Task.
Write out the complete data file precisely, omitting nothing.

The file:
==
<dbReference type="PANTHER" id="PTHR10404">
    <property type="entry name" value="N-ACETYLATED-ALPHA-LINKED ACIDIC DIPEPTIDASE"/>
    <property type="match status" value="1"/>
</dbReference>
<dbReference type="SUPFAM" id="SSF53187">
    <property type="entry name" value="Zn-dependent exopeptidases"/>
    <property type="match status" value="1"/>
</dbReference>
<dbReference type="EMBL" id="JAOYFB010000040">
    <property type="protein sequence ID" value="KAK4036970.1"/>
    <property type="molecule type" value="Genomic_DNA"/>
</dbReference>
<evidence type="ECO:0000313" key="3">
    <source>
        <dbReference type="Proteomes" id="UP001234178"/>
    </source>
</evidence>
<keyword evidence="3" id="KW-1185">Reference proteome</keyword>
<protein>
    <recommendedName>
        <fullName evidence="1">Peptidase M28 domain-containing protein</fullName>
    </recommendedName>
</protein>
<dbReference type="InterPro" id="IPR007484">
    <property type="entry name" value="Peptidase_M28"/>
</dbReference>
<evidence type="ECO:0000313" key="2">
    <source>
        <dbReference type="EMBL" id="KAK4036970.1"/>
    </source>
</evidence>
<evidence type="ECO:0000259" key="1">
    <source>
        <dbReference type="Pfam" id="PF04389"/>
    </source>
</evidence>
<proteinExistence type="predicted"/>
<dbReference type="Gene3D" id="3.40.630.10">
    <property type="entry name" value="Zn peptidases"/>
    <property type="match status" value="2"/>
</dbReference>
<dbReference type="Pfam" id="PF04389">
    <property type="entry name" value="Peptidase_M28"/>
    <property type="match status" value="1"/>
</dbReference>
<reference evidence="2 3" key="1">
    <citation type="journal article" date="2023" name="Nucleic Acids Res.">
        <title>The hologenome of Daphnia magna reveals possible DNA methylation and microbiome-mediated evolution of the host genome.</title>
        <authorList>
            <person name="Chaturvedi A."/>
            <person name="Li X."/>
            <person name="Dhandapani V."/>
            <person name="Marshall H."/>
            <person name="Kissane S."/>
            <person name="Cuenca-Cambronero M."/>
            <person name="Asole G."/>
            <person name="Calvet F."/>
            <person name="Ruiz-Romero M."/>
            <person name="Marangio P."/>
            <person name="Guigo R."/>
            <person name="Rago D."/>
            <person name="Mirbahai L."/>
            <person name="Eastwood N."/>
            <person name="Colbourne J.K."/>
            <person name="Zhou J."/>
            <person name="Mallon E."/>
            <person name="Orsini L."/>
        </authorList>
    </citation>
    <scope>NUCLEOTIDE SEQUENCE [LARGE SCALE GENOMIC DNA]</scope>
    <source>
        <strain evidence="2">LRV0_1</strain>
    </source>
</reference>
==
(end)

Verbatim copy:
<dbReference type="PANTHER" id="PTHR10404">
    <property type="entry name" value="N-ACETYLATED-ALPHA-LINKED ACIDIC DIPEPTIDASE"/>
    <property type="match status" value="1"/>
</dbReference>
<dbReference type="SUPFAM" id="SSF53187">
    <property type="entry name" value="Zn-dependent exopeptidases"/>
    <property type="match status" value="1"/>
</dbReference>
<dbReference type="EMBL" id="JAOYFB010000040">
    <property type="protein sequence ID" value="KAK4036970.1"/>
    <property type="molecule type" value="Genomic_DNA"/>
</dbReference>
<evidence type="ECO:0000313" key="3">
    <source>
        <dbReference type="Proteomes" id="UP001234178"/>
    </source>
</evidence>
<keyword evidence="3" id="KW-1185">Reference proteome</keyword>
<protein>
    <recommendedName>
        <fullName evidence="1">Peptidase M28 domain-containing protein</fullName>
    </recommendedName>
</protein>
<dbReference type="InterPro" id="IPR007484">
    <property type="entry name" value="Peptidase_M28"/>
</dbReference>
<evidence type="ECO:0000313" key="2">
    <source>
        <dbReference type="EMBL" id="KAK4036970.1"/>
    </source>
</evidence>
<evidence type="ECO:0000259" key="1">
    <source>
        <dbReference type="Pfam" id="PF04389"/>
    </source>
</evidence>
<proteinExistence type="predicted"/>
<dbReference type="Gene3D" id="3.40.630.10">
    <property type="entry name" value="Zn peptidases"/>
    <property type="match status" value="2"/>
</dbReference>
<dbReference type="Pfam" id="PF04389">
    <property type="entry name" value="Peptidase_M28"/>
    <property type="match status" value="1"/>
</dbReference>
<reference evidence="2 3" key="1">
    <citation type="journal article" date="2023" name="Nucleic Acids Res.">
        <title>The hologenome of Daphnia magna reveals possible DNA methylation and microbiome-mediated evolution of the host genome.</title>
        <authorList>
            <person name="Chaturvedi A."/>
            <person name="Li X."/>
            <person name="Dhandapani V."/>
            <person name="Marshall H."/>
            <person name="Kissane S."/>
            <person name="Cuenca-Cambronero M."/>
            <person name="Asole G."/>
            <person name="Calvet F."/>
            <person name="Ruiz-Romero M."/>
            <person name="Marangio P."/>
            <person name="Guigo R."/>
            <person name="Rago D."/>
            <person name="Mirbahai L."/>
            <person name="Eastwood N."/>
            <person name="Colbourne J.K."/>
            <person name="Zhou J."/>
            <person name="Mallon E."/>
            <person name="Orsini L."/>
        </authorList>
    </citation>
    <scope>NUCLEOTIDE SEQUENCE [LARGE SCALE GENOMIC DNA]</scope>
    <source>
        <strain evidence="2">LRV0_1</strain>
    </source>
</reference>